But my wife is a reasonable woman. She was willing to give these people a chance. She read and initialed Provision 7.
But Provision 8, entitled “Acknowledgments,” said, “This is to acknowledge that the undersigned has been given the Notice of Privacy Practice, Important Patient Information, Patient’s Rights and Responsibilities and patient Safety Statement.” So Kelly asked for them.
The receptionist looked at her like she had suddenly begun speaking in tongues. “Those are just acknowledgments,” the receptionist said. “They just mean you acknowledge the conditions under which you’re being treated.”
“And what are those?” Kelly asked. “What are the conditions?”
The receptionist now realized she had a troublemaker on her hands. This woman actually wanted to KNOW the conditions under which she was being treated, before agreeing to them. Danged harpy.
The receptionist left and returned with a sheaf of papers. Anyone who has practiced civil litigation—and Kelly has—knows this technique: Bury them in discovery.
Kelly was not at all intimidated. She pulled out her red pen and began marking them up. By the time she was halfway through, the “Condition of Admission”—all four pages of it—looked like the battlefield at Antietam.
Kelly was writing “I do not agree,” and crossing things out, and just generally lopping off clauses like she was Innocent I, going through and weeding out unacceptable gospels to arrive at today’s Bible.
She was, however, a little non-plussed when she came to a provision that required her to agree to the release of information and provided, “If the patient(3) or the patient’s legal representative(4) does not want such information to be released, he/she may check the box indicated below.” There was no box.
Kelly pointed this out to the receptionist. Her response was, “Oh, we would never disclose any information about you unless you agreed.”
“But that’s exactly what it says you will do unless I check the non-existent box,” Kelly protested. Kelly’s not sure, but she thinks this is when the receptionist suggested she might be in the wrong office and asked if she was looking for psychiatric care. Which would have explained the “Consent to Photograph” provision.
That provision provided, “During hospitalization, the patient may be visited by celebrities, clowns, musicians, or other entertainers.” It went on to require, as a “condition of admission” that Kelly agree to being photographed with these people. Honest.
Really? Clowns? She came in for a mammogram and they were refusing to do it unless she agreed to be photographed with clowns?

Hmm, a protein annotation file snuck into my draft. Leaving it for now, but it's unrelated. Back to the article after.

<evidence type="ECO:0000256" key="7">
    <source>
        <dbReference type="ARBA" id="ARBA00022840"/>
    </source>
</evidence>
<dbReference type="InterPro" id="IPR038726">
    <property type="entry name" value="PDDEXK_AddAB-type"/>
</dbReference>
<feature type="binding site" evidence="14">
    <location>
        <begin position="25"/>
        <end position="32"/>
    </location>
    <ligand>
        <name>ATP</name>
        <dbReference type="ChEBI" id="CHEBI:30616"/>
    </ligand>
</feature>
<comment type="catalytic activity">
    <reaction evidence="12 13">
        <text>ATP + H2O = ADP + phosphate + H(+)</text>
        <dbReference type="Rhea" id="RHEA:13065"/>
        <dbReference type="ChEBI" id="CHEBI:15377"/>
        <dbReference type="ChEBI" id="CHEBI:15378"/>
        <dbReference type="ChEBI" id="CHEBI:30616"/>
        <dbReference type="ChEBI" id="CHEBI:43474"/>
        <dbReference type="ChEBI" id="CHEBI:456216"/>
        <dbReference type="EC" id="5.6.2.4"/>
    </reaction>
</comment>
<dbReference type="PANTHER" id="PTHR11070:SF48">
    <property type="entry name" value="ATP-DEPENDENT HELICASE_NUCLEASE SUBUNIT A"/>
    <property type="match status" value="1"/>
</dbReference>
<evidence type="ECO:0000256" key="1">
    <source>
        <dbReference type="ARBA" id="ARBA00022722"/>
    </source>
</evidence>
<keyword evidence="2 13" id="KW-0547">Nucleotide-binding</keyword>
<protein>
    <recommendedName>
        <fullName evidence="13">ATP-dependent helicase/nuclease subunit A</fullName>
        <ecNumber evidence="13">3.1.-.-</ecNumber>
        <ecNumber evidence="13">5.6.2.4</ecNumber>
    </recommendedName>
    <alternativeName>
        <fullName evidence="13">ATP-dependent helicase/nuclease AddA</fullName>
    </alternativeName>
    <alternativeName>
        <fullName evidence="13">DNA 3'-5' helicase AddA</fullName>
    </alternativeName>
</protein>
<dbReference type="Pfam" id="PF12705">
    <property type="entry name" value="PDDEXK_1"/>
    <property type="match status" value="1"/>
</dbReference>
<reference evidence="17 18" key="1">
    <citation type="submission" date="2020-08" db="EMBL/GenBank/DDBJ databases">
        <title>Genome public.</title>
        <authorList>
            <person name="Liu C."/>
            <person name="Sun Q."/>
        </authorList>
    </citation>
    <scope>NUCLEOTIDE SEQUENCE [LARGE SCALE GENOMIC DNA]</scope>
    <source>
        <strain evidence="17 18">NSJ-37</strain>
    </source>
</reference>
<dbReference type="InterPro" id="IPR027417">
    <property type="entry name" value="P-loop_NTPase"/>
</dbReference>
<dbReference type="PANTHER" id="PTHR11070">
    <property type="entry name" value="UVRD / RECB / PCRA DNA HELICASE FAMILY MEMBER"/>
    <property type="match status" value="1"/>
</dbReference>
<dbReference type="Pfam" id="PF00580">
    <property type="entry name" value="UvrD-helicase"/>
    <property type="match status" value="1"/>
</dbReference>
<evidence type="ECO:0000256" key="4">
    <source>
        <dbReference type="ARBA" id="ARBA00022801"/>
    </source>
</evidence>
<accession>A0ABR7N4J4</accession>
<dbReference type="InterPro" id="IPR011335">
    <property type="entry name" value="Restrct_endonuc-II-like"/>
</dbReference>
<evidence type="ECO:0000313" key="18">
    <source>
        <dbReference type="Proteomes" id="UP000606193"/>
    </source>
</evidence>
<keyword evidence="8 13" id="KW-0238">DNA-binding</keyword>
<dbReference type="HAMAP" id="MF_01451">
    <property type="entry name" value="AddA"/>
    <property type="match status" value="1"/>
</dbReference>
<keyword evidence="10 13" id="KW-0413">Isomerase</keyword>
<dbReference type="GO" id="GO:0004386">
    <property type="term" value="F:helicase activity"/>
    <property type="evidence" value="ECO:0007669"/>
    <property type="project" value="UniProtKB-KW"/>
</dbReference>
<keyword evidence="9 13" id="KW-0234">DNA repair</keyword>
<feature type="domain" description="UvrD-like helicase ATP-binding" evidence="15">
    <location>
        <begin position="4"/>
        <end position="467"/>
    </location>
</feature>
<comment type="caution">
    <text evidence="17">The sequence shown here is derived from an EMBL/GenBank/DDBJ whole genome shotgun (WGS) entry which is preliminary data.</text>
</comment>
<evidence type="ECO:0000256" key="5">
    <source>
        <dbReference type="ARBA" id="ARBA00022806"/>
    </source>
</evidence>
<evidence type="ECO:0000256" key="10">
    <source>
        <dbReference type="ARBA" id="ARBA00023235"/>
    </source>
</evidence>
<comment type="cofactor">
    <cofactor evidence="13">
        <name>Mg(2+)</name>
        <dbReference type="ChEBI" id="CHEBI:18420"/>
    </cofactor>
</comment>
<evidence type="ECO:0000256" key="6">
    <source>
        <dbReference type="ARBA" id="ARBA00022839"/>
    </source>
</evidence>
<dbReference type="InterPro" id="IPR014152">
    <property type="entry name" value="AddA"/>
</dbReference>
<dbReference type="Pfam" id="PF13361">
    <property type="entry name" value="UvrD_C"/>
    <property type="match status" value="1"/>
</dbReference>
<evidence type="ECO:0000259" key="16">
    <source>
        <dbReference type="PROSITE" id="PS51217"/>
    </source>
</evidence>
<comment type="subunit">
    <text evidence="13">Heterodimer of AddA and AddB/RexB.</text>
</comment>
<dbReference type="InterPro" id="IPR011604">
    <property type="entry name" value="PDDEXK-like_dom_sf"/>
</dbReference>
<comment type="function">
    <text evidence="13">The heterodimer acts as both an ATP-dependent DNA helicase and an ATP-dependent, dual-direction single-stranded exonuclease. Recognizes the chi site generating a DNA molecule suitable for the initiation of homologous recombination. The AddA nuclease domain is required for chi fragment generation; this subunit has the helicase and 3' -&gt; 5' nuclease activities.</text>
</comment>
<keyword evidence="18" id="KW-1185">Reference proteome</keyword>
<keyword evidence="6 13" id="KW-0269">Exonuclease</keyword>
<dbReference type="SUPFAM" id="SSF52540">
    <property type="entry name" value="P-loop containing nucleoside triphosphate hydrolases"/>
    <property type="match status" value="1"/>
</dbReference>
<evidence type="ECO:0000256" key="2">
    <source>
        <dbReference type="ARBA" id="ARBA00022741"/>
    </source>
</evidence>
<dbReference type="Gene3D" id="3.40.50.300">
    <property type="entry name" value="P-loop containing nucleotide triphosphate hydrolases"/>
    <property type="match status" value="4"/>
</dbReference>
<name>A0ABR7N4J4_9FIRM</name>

That’s what it said. It said, “The pictures may be used in newspapers, magazines, on television, or in hospital publications.”
I’ve never had a mammogram.(5) Kelly tells me they’re unpleasant, and I can understand—and even fully support—efforts to make them more enjoyable.
Musicians . . . entertainers? Maybe a good idea. Cutting edge medicine.
But clowns? In the middle of a discussion about legal rights and forums the hospital inserts a clause about clown photos? That just seemed so random and bizarre that Kelly not only wrote in Antietam red ink her refusal to agree to it, but questioned it to the supervisor she was now dealing with.(6)
That’s when it began to dawn on them that maybe this was not a problem patient. Maybe these were problem documents.
Sure enough. Seems the little hospital in our town was recently swallowed—or rescued(7)—by a much bigger hospital. The bigger hospital is a chain which includes a children’s hospital. When they took over the smaller hospital, they wanted to use their own forms, but mistakenly sent over some from the children’s hospital.
Clowns and ballplayers and celebrities often show up at children’s hospitals and their visits are photographed. Not so much at mammograms, it turns out.(8) The hospital figured out the mistake and gave Kelly a different set of forms.(9)
So if you’re going in for a mammogram in the near future, you can rest easy: You will not be required to pose for photos with clowns. My wife has slain that dragon for you.
As the old southern lawyer would have put it, in a world presided over by an all-knowing and all-merciful God, no one should be required to submit to a mammogram, wear a hospital gown, AND be photographed with clowns.
(1) Actually, “logic” kind of overstates the case; it’s more like intellectual comfort food.
(2) I have no idea what that means, but it sounded vaguely sexy, and I thought it might spice up the story.
(3) That would be Kelly.
(4) That would be Kelly.
(5) I’m not sure why that is, since my gender clearly has mammos. But apparently gramming them is a form of torture insurance companies reserve to women.
(6) By the time she refused to sign the clown codicil, Kelly was two levels of supervision above the receptionist. One more problem and they were going to turn her over to their leg-breaker.
(7) In business, as in life, the distinction can sometimes be a fine one. Ask Jonah.
(8) Which is probably just as well.
(9) The forms had been used for months—apparently without incident, thus confirming Kelly’s belief she is the only person left on the planet that reads these things.
William W. Bedsworth is an Associate Justice of the California Court of Appeal. He writes this column to get it out of his system. He can be contacted via email at firstname.lastname@example.org.